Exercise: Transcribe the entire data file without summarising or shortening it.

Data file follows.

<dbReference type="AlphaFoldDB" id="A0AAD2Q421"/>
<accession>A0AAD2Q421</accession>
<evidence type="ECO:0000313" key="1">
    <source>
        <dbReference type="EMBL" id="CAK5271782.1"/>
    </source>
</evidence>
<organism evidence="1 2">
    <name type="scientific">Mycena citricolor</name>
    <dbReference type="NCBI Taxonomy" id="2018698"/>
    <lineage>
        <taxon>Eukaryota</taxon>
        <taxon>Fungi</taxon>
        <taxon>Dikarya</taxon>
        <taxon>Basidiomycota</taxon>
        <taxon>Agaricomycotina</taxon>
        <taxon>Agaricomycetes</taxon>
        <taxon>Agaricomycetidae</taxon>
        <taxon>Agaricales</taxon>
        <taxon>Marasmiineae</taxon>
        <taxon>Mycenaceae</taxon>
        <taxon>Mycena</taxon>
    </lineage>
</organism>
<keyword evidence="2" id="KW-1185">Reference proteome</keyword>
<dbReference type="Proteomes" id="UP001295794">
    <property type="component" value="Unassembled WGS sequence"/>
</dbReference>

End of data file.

<dbReference type="AlphaFoldDB" id="A0AAD2Q421"/>
<accession>A0AAD2Q421</accession>
<evidence type="ECO:0000313" key="1">
    <source>
        <dbReference type="EMBL" id="CAK5271782.1"/>
    </source>
</evidence>
<organism evidence="1 2">
    <name type="scientific">Mycena citricolor</name>
    <dbReference type="NCBI Taxonomy" id="2018698"/>
    <lineage>
        <taxon>Eukaryota</taxon>
        <taxon>Fungi</taxon>
        <taxon>Dikarya</taxon>
        <taxon>Basidiomycota</taxon>
        <taxon>Agaricomycotina</taxon>
        <taxon>Agaricomycetes</taxon>
        <taxon>Agaricomycetidae</taxon>
        <taxon>Agaricales</taxon>
        <taxon>Marasmiineae</taxon>
        <taxon>Mycenaceae</taxon>
        <taxon>Mycena</taxon>
    </lineage>
</organism>
<keyword evidence="2" id="KW-1185">Reference proteome</keyword>
<dbReference type="Proteomes" id="UP001295794">
    <property type="component" value="Unassembled WGS sequence"/>
</dbReference>